To the Editor: Schattner’s call to resurrect history-taking and examination as the dominant means of clinical diagnosis1 is analogous to advocating a return to cave-dwelling and spear-hunting for food in the era of houses and supermarkets. Even the most ardent supporters of history and examination would acknowledge that they can be grossly inaccurate, in possibly up to 30% of cases.1 Clearly, without using further diagnostic tools, there would be an unacceptably high rate of missed, incorrect or delayed diagnoses with associated morbidity, mortality and financial costs to the patient, hospital and community. Therefore, there is an urgent need to challenge the “politically correct” and entrenched paradigm of history and examination as the initial approach to diagnosis and management.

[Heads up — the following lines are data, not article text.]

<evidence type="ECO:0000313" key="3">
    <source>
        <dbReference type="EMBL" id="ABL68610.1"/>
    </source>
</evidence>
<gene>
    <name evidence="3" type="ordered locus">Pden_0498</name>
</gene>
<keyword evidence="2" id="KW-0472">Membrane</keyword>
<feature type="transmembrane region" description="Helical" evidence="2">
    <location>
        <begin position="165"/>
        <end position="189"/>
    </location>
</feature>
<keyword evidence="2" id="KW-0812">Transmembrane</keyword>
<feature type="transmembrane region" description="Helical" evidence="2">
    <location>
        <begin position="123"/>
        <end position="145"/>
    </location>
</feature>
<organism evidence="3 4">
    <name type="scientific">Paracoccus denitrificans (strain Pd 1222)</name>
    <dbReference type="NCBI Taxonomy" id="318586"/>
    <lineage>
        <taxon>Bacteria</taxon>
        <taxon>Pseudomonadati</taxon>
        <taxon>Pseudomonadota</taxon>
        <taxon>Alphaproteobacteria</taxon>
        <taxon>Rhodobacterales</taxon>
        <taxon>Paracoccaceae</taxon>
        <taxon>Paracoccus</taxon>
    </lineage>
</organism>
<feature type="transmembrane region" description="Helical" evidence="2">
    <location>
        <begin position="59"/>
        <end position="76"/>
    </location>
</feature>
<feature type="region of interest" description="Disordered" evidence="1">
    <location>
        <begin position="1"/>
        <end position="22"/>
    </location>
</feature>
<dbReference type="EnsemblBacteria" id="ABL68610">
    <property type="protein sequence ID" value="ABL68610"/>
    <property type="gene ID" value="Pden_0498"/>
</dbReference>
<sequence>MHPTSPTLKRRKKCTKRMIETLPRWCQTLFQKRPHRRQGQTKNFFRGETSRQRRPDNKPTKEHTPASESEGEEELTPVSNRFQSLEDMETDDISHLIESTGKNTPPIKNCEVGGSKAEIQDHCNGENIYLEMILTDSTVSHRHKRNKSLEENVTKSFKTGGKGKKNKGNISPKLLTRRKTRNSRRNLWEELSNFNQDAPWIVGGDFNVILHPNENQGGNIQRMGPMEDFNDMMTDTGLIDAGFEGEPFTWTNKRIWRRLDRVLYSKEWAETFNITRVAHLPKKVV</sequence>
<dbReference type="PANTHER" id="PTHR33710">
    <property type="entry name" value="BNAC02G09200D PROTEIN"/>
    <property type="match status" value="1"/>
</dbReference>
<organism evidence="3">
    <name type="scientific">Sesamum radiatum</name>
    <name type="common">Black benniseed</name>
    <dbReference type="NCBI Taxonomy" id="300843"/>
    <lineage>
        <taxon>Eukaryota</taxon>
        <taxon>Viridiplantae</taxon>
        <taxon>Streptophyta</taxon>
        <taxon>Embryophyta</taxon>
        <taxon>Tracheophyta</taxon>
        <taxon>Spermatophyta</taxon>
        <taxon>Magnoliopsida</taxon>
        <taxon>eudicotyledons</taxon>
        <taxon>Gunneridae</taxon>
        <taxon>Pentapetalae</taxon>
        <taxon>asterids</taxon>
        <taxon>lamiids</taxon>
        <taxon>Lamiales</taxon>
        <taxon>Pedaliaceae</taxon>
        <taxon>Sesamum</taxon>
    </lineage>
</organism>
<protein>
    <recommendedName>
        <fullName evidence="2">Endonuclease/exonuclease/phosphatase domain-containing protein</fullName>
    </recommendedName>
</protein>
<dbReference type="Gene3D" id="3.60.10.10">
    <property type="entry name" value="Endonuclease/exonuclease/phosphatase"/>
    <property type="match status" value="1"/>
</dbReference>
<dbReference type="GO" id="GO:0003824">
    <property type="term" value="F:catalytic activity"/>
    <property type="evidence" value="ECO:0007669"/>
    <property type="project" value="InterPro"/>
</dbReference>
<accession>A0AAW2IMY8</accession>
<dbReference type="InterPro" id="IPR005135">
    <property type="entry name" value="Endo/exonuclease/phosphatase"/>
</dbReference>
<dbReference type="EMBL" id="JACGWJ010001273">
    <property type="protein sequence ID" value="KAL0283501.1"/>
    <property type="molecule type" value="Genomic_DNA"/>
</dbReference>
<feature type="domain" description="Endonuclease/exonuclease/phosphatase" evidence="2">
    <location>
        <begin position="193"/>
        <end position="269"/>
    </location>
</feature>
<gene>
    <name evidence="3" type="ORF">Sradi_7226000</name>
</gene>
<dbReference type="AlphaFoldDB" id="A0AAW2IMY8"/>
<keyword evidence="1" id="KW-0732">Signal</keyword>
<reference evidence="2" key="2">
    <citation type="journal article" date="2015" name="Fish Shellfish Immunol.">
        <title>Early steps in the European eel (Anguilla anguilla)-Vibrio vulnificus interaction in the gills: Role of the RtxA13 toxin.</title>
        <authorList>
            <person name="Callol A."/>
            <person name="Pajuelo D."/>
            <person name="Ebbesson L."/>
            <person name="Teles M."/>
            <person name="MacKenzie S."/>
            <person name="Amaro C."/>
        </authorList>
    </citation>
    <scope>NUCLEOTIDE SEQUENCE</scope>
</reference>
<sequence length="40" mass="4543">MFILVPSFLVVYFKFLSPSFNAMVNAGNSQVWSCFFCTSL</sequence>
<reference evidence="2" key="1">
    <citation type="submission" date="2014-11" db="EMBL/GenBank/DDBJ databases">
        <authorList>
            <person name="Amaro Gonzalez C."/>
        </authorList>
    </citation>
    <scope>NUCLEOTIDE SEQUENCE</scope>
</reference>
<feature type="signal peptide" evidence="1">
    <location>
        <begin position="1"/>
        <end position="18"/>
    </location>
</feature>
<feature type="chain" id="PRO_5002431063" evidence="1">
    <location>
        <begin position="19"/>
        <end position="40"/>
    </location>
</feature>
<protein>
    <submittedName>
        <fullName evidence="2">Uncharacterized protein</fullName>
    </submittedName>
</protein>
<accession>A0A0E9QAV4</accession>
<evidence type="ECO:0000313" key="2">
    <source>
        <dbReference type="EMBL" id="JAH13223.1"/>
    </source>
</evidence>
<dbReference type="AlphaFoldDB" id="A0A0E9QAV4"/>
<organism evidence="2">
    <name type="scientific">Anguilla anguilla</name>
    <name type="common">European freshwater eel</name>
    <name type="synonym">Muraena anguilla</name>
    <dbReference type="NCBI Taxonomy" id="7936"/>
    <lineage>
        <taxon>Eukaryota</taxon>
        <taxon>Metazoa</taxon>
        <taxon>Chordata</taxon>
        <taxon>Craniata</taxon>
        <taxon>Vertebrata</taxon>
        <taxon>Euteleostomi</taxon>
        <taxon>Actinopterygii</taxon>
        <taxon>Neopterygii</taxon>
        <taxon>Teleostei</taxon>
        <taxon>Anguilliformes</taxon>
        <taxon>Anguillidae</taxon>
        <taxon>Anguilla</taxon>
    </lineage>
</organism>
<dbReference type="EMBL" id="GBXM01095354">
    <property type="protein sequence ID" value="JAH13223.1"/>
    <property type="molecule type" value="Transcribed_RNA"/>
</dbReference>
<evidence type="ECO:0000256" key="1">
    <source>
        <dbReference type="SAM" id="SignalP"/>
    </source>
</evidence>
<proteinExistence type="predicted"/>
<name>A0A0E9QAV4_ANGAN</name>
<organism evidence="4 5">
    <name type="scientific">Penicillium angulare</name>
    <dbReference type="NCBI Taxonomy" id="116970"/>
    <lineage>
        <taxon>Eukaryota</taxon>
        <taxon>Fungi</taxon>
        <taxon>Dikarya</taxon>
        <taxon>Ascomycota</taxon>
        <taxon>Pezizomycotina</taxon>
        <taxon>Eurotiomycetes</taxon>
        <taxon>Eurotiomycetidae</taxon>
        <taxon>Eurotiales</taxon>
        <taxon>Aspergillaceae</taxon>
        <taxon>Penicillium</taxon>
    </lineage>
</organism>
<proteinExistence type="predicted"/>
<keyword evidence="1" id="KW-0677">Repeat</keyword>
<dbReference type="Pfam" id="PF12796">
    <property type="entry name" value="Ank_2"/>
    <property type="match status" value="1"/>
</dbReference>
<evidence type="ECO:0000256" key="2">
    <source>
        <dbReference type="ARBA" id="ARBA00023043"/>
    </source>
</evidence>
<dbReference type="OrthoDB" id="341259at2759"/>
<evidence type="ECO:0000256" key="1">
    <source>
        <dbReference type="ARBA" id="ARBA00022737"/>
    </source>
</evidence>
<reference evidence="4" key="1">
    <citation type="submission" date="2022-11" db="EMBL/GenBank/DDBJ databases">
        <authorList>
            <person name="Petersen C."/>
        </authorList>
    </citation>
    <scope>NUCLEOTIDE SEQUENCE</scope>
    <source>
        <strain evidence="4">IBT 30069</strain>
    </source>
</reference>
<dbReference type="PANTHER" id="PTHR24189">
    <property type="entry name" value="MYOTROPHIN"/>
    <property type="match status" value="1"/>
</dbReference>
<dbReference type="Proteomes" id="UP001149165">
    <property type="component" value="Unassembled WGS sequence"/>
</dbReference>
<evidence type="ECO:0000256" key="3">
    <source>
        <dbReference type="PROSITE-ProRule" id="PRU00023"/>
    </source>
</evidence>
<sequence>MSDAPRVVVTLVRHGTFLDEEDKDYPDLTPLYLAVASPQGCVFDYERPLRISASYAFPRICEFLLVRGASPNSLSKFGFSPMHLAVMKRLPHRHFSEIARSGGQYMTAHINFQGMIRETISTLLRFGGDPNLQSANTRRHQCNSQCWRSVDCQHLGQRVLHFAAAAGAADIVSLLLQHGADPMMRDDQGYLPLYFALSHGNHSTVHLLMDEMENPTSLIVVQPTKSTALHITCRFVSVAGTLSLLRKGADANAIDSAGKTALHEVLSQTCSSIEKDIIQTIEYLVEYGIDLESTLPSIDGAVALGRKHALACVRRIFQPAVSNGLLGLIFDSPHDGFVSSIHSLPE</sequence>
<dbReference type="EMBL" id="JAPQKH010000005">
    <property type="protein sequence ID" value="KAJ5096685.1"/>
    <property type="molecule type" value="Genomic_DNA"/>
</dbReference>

Publication of your online response is subject to the Medical Journal of Australia's editorial discretion. You will be notified by email within five working days should your response be accepted.